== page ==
“Growth can only occur if we respond to God’s grace through constant acts of love,” Pope Francis writes.
The pope “is very much a pastor, and he speaks and writes like one,” John Grabowski said. “…Pope Francis is dealing with real-life experiences of couples and drawing on his experiences as a pastor.”
The theology professor said that in The Joy of Love, Pope Francis addresses “nuts and bolts” topics that often come up in their marriage preparation and marriage ministry work, like the importance of couples and family members communicating with each other, spending quality time together and addressing conflicts that arise.
“That’s how you build real, long lasting love, by patiently listening to each other, spending time together and working through conflicts together,” Grabowski said.
Dialogue, the pope writes, “is essential for experiencing, expressing and fostering love in marriage and family life.”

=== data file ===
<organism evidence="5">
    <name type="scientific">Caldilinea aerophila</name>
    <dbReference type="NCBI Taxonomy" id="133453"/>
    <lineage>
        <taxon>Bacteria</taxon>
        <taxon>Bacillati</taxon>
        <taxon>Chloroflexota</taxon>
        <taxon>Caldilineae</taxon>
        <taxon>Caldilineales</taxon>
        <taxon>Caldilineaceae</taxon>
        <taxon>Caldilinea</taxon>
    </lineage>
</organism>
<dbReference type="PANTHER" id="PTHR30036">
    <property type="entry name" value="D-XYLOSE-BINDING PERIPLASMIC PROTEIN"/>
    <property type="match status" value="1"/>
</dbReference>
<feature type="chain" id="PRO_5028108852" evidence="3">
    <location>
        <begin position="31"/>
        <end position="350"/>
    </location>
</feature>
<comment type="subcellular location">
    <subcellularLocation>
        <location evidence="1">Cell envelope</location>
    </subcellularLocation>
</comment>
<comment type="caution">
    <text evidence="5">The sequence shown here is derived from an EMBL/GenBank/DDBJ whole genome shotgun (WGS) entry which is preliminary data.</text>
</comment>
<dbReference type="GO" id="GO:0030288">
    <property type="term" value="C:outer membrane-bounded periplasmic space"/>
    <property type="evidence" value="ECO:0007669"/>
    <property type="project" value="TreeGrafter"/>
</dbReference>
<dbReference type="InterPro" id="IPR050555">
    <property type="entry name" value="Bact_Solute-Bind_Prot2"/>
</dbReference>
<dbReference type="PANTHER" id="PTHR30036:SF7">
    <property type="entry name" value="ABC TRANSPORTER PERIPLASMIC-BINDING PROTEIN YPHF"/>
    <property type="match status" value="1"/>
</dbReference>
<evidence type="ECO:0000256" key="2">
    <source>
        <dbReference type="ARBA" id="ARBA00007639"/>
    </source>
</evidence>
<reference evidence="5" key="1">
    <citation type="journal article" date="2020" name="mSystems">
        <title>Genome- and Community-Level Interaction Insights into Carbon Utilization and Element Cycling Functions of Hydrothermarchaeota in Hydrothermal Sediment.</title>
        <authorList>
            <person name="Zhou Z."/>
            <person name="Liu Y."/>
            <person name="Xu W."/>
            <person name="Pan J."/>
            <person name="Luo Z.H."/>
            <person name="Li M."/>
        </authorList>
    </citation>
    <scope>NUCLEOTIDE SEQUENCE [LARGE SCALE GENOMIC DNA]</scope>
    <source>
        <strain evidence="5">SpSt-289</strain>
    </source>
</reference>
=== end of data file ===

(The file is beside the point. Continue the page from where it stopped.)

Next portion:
Underscoring the importance of listening, Pope Francis says, “This means being ready to listen patiently and attentively to everything the other person wants to say… Often the other spouse does not need a solution to his or her problems, but simply to be heard, to feel that someone has acknowledged their pain, their disappointment, their fear, their anger, their hopes and their dreams.”
In the document, the pope also notes, “The right words, spoken at the right time, daily protect and nurture love.” The pontiff emphasizes what he calls “three essential words” for family members to say to each other every day – “‘Please!’ ‘Thank you!’ and ‘Sorry.’”
In The Joy of Love, Pope Francis emphasizes the importance of couples showing tenderness for and affection to each other, of making sacrifices and always being willing to forgive. “My advice is never to let the day end without making peace in the family,” he writes.
In an extended section of the document, the pope reflects on the passage in St. Paul’s first letter to the Corinthians, “Love is patient, love is kind…” that is often read at Catholic weddings. Reflecting on the line, “love endures all things,” the pope writes, “It is a love that never gives up, even in the darkest hour.”